It is a good thing that the guidance on when a child can safely sleep on an air mattress is based on age as it helps to eliminate any confusion.
The problem with talking about infants, babies, or toddlers is that everyone seems to have their own definition of what those terms mean. More specifically the age range of children who fall under those categories or labels.
Not only might my definition vary from yours, but different organizations and websites will often have slightly different definitions of what those terms mean as well. So I like to go with the CDC’s definitions of what an infant or toddler is. The CDC defines an infant as being up to 1 year of age. Their age range for a toddler is between the ages of one and three years of age.
So using the CDC’s definitions of infant and toddler along with the Consumer Product Safety Commission’s (CPSC) guidance about when it is safe to sleep on an air mattress let’s address some commonly asked questions about air mattress safety for young children.
Is It Safe for a Newborn or Infant to Sleep on an Air Mattress?
No, it is not safe to have your newborn or infant sleep on an air mattress. The CDC’s definition of an infant, which is from birth to 1 year of age, is clearly not even close to the Consumer Product Safety Commission’s recommendation of being over 15 months old before allowing children to sleep on an air mattress.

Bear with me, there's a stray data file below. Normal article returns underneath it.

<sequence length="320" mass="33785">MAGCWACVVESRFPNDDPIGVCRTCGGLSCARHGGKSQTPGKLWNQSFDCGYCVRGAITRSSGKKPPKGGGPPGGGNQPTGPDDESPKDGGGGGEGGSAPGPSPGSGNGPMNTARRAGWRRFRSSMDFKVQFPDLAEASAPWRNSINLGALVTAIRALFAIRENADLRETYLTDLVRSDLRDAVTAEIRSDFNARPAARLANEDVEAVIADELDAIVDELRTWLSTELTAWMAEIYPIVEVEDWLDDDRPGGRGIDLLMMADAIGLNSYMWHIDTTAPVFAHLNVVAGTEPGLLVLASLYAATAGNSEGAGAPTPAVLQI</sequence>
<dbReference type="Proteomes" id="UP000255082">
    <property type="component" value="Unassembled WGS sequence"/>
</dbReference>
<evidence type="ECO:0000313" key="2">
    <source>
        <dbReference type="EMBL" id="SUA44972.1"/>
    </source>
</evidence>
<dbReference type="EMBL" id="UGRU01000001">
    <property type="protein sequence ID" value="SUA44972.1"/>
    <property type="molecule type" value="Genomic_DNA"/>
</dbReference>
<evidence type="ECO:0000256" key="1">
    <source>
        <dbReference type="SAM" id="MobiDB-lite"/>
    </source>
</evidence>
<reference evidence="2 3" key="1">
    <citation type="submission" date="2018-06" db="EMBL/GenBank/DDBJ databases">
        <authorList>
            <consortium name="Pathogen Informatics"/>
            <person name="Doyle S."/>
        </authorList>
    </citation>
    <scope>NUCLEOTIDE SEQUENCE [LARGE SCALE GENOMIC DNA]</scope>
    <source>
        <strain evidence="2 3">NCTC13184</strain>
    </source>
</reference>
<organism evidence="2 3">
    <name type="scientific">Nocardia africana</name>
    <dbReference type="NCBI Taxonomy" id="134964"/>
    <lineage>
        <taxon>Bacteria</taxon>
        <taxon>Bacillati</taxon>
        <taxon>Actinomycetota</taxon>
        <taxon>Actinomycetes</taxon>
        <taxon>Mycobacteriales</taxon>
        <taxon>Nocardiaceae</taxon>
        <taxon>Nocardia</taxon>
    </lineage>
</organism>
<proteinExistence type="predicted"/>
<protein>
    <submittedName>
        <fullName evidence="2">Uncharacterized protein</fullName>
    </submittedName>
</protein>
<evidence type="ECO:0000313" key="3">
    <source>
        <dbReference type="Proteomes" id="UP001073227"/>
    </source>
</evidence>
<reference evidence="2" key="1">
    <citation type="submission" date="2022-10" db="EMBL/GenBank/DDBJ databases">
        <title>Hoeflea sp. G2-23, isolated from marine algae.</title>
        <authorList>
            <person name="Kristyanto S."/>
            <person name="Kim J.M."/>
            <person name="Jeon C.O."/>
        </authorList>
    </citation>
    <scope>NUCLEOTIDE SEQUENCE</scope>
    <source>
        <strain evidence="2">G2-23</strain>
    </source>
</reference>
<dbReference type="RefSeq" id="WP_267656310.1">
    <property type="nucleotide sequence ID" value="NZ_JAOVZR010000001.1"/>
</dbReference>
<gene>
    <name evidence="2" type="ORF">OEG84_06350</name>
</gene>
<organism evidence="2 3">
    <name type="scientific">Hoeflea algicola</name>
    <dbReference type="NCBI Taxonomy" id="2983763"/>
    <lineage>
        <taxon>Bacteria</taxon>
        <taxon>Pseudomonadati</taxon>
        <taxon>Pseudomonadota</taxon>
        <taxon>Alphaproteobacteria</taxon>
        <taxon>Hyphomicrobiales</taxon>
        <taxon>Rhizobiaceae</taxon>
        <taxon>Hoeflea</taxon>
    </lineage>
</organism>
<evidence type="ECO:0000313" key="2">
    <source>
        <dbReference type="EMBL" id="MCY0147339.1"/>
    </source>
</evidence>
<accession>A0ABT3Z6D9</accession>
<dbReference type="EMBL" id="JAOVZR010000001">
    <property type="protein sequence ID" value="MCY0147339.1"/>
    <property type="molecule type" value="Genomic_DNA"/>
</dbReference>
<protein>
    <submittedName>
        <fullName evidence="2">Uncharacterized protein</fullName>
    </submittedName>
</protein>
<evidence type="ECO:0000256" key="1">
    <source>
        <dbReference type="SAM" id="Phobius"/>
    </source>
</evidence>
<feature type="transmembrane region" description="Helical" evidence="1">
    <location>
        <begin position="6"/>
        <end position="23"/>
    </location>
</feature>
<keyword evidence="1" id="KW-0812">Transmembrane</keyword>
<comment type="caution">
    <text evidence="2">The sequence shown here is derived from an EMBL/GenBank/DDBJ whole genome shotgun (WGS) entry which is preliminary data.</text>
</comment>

At that age, babies simply don’t have the strength to help themselves if they’re in distress while sleeping on an air mattress.
Is It Safe for a Toddler to Sleep on an Air Mattress?
The term toddler actually covers a large time period for children that includes a lot of physical growth and developmental milestones. A toddler, according to the Centers for Disease Control and Prevention’s definition, covers the time between one and three years of age. While it isn’t safe for small children to sleep on an air mattress for the entire time they are a toddler, once they get over 15 months of age it should be safe for them to sleep on an air mattress according to the Consumer Product Safety Commission (CPSC).
Once they are older than 15 months I would still want to feel confident that my toddler is strong enough to reposition themselves as needed before letting them sleep on an air mattress. I would also want to take a few basic precautions that are specific to small children sleeping on air mattresses which we will go over below.
Is It Ok for a 1-Year-Old to Sleep on an Air Mattress?
When your baby turns one it is a big milestone and while they are officially a toddler according to the CDC’s definition of the term, they are still pretty little, but they are growing fast. So while it isn’t safe for them to sleep on an air mattress for the entire time between their first and second birthdays, according to the CPSC it should be safe for them once they are over 15 months old.